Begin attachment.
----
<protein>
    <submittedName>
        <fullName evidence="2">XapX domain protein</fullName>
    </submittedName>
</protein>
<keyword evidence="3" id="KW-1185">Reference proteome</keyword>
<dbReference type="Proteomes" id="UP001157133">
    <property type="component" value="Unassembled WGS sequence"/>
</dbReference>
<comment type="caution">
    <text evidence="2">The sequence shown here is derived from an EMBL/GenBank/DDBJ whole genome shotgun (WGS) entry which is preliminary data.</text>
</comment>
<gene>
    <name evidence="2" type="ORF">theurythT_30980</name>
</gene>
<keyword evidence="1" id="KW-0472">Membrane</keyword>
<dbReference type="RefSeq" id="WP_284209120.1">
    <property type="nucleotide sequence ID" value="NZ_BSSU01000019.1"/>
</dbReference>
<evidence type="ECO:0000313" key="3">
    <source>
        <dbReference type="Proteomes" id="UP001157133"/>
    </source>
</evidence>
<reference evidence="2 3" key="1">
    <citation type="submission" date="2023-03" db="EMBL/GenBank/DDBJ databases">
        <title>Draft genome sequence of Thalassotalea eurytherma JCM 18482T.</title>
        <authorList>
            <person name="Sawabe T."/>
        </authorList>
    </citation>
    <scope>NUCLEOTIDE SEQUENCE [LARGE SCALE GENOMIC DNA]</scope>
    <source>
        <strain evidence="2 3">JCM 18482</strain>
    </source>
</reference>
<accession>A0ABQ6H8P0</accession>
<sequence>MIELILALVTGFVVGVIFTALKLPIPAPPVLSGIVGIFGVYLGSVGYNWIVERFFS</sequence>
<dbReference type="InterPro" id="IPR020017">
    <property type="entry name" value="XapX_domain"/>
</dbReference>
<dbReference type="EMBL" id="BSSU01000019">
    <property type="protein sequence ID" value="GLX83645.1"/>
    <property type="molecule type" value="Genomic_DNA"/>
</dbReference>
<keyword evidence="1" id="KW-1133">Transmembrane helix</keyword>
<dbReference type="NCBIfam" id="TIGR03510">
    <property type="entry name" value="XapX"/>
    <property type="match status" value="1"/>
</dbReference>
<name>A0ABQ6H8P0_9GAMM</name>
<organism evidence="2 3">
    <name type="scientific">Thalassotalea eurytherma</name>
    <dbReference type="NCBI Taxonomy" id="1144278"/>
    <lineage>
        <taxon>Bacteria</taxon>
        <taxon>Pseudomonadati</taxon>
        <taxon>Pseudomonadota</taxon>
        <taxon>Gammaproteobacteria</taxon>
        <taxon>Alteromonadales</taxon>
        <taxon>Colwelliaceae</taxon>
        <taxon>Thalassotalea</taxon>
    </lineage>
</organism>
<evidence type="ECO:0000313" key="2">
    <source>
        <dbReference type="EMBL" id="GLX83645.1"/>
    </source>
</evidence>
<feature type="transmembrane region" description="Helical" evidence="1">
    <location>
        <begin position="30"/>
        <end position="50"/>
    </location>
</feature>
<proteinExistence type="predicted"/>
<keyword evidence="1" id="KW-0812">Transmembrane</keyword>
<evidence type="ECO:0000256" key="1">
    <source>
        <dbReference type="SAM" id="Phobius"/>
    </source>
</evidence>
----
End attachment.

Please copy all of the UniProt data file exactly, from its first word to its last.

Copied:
<protein>
    <submittedName>
        <fullName evidence="2">XapX domain protein</fullName>
    </submittedName>
</protein>
<keyword evidence="3" id="KW-1185">Reference proteome</keyword>
<dbReference type="Proteomes" id="UP001157133">
    <property type="component" value="Unassembled WGS sequence"/>
</dbReference>
<comment type="caution">
    <text evidence="2">The sequence shown here is derived from an EMBL/GenBank/DDBJ whole genome shotgun (WGS) entry which is preliminary data.</text>
</comment>
<gene>
    <name evidence="2" type="ORF">theurythT_30980</name>
</gene>
<keyword evidence="1" id="KW-0472">Membrane</keyword>
<dbReference type="RefSeq" id="WP_284209120.1">
    <property type="nucleotide sequence ID" value="NZ_BSSU01000019.1"/>
</dbReference>
<evidence type="ECO:0000313" key="3">
    <source>
        <dbReference type="Proteomes" id="UP001157133"/>
    </source>
</evidence>
<reference evidence="2 3" key="1">
    <citation type="submission" date="2023-03" db="EMBL/GenBank/DDBJ databases">
        <title>Draft genome sequence of Thalassotalea eurytherma JCM 18482T.</title>
        <authorList>
            <person name="Sawabe T."/>
        </authorList>
    </citation>
    <scope>NUCLEOTIDE SEQUENCE [LARGE SCALE GENOMIC DNA]</scope>
    <source>
        <strain evidence="2 3">JCM 18482</strain>
    </source>
</reference>
<accession>A0ABQ6H8P0</accession>
<sequence>MIELILALVTGFVVGVIFTALKLPIPAPPVLSGIVGIFGVYLGSVGYNWIVERFFS</sequence>
<dbReference type="InterPro" id="IPR020017">
    <property type="entry name" value="XapX_domain"/>
</dbReference>
<dbReference type="EMBL" id="BSSU01000019">
    <property type="protein sequence ID" value="GLX83645.1"/>
    <property type="molecule type" value="Genomic_DNA"/>
</dbReference>
<keyword evidence="1" id="KW-1133">Transmembrane helix</keyword>
<dbReference type="NCBIfam" id="TIGR03510">
    <property type="entry name" value="XapX"/>
    <property type="match status" value="1"/>
</dbReference>
<name>A0ABQ6H8P0_9GAMM</name>
<organism evidence="2 3">
    <name type="scientific">Thalassotalea eurytherma</name>
    <dbReference type="NCBI Taxonomy" id="1144278"/>
    <lineage>
        <taxon>Bacteria</taxon>
        <taxon>Pseudomonadati</taxon>
        <taxon>Pseudomonadota</taxon>
        <taxon>Gammaproteobacteria</taxon>
        <taxon>Alteromonadales</taxon>
        <taxon>Colwelliaceae</taxon>
        <taxon>Thalassotalea</taxon>
    </lineage>
</organism>
<evidence type="ECO:0000313" key="2">
    <source>
        <dbReference type="EMBL" id="GLX83645.1"/>
    </source>
</evidence>
<feature type="transmembrane region" description="Helical" evidence="1">
    <location>
        <begin position="30"/>
        <end position="50"/>
    </location>
</feature>
<proteinExistence type="predicted"/>
<keyword evidence="1" id="KW-0812">Transmembrane</keyword>
<evidence type="ECO:0000256" key="1">
    <source>
        <dbReference type="SAM" id="Phobius"/>
    </source>
</evidence>